How much does that matter? That’s a harder answer to nail down with certainty, because now we get into another dimension of what “the job” is. In the case of ODF, the job is to enable not only long-term access to data, but to enable the creation of the most interoperable, innovative, competitive products and marketplace, while in the case of the XMLRS, it’s to make it easy for Office users to transfer information and not, one would have to assume, to make it particularly easy for anyone else to build products suited to their own unique needs or goals. Or, perhaps, to build any products at all.
One has to ask, will there be any incentive for other applications to be developed to accept Office data in any event, where Microsoft will presumably always have the upper hand on where the standard goes next; will always be a step ahead in product development; and will have no incentive to make competition easy?
I’ll leave that one for you to answer, because now I’d like to finally take a look at the very different length of those two specifications again. True, Office is today more feature-rich than ODF, so some portion of that extra mass of pages is certainly to be expected. How much? Well, certainly not 1200 plus pages over and above the 706 page length of the entire ODF standard. So no matter how you slice it, there’s a lot of extra detail there.
So what would that extra detail be about? We already know what a large part of it is for, and that is to guarantee backwards compatibility — back through multiple generations of Office. Does that matter?
The answer is yes, and the reason is because any time you create a standard, you need to find a balance between technical excellence and accommodating legacy needs; between standardizing at a high enough level of detail to avoid becoming overly constraining; and also at a low enough level to prevent a proliferation of proprietary extensions that destroy the original goals of standardizing at all. If you strike that balance properly, let’s say that the length would be X (or, for purposes of this example, let’s say, oh, maybe 706 pages).
So here, we might expect, lies the reason for most or all of those extra pages after we’ve described embedded audio and video and such. One person who is more technically astute than I am and whose judgment I respect phrased it this way:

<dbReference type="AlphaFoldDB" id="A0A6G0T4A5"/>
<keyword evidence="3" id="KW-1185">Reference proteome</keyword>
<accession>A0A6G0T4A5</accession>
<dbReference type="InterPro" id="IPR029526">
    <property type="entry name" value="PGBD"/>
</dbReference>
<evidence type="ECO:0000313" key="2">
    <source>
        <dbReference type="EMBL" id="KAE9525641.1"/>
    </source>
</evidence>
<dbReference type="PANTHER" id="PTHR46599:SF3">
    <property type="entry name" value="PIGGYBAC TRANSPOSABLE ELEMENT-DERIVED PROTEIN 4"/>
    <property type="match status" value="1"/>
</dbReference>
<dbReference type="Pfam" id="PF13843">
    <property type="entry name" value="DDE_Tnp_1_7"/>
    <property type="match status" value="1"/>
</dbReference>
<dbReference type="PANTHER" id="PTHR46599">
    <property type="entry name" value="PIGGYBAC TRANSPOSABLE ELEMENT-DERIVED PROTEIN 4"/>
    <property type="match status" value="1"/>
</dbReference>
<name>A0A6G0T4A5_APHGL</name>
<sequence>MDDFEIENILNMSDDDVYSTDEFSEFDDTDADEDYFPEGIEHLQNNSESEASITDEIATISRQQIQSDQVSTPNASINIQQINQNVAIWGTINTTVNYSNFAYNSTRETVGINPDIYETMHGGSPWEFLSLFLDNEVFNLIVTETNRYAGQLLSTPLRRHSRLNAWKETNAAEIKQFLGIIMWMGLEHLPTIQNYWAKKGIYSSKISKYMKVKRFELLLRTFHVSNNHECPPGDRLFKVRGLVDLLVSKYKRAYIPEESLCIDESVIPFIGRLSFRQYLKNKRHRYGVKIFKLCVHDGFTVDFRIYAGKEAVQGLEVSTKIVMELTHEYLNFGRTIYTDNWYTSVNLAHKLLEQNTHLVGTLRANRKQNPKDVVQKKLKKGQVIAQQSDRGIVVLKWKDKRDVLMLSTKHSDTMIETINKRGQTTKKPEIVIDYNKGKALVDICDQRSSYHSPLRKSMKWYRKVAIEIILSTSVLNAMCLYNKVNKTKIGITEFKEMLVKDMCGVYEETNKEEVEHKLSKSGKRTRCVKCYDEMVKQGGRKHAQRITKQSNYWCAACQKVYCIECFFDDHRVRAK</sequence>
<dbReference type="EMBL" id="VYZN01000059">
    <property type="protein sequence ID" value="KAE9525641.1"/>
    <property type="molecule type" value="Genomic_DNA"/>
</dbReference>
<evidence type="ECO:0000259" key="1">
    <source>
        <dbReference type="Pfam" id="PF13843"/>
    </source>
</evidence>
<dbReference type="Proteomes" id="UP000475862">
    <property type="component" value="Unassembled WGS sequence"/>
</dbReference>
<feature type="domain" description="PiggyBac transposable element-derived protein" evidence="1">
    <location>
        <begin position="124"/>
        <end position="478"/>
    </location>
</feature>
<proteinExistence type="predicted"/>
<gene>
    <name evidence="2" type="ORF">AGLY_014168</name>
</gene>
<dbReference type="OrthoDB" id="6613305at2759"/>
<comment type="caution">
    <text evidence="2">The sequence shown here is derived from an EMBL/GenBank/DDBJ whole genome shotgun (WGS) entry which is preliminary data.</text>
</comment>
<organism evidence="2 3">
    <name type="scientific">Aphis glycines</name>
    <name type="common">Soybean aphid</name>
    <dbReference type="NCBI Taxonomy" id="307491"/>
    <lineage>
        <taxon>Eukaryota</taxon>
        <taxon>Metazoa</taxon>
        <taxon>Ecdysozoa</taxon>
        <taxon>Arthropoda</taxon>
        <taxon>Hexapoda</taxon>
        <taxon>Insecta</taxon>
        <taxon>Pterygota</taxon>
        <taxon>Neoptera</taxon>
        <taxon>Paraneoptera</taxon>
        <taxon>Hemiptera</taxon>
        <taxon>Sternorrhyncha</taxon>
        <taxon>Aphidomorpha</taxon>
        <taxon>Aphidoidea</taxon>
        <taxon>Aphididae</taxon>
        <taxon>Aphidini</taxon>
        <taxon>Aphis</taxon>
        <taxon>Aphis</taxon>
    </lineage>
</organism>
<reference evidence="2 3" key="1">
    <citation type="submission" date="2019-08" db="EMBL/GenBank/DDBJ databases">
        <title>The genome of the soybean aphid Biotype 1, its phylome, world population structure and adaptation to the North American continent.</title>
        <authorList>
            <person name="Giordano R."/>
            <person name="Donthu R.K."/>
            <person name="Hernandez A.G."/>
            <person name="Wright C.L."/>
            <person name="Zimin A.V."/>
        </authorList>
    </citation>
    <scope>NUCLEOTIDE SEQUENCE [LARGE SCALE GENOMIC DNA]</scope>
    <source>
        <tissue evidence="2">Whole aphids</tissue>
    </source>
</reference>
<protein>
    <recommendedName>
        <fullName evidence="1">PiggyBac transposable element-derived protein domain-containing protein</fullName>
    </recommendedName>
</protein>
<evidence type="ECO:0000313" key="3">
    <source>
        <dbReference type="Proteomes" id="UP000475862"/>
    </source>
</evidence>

“Look, you can write a specification to make anything backwardly compatible. But at what cost? All programs grow warts, and if you want to accommodate all those warts, you have to write all kinds of strange code. You end up with a complex hodgepodge of ancient languages and dialects, none of which are relevant to the way that you’d want to do things today.
“The result? Anyone from outside Microsoft who wanted to use MSXML would need to learn all this arcane stuff that just wouldn’t be needed if they were using ODF instead. It wouldn’t be there because it was necessary to make good documents, or to make a good standard. It would just be there to handle all those old versions, and to work around all those warts.”
That’s what would have to happen when you make the standard to suit the application, rather than make the applications to suit the standard. I expect that this is indeed where a lot of those extra 1200 plus pages come from, and I’d hate to have to struggle through them, let alone have to work with them. Would you, especially if you could use the ODF specification and get a proprietary or open source converter to plug the gap between an application that supported ODF and an Office document?
At the end of the day, I guess it comes out like this. You don’t really have to speculate whether Microsoft has evil designs, and you don’t even have to do a technical comparison to see what else might be under the hood (although I still hope someone will do so). You can simply decide what the job is that you want to do, and then pick the best tool for that job.
If the job is to stay a Microsoft Office user, in a Microsoft world, with prices and features determined by Microsoft, then I would heartily endorse XMLRS as the right tool for you — because that’s just the job (and the world) it was designed to serve.
But if you’d like more choices, competitive prices, richer innovation, market-driven features, and variety — if that’s your job instead — then boy, do I have a tool for you!
[To browse all prior blog entries on this story, click here]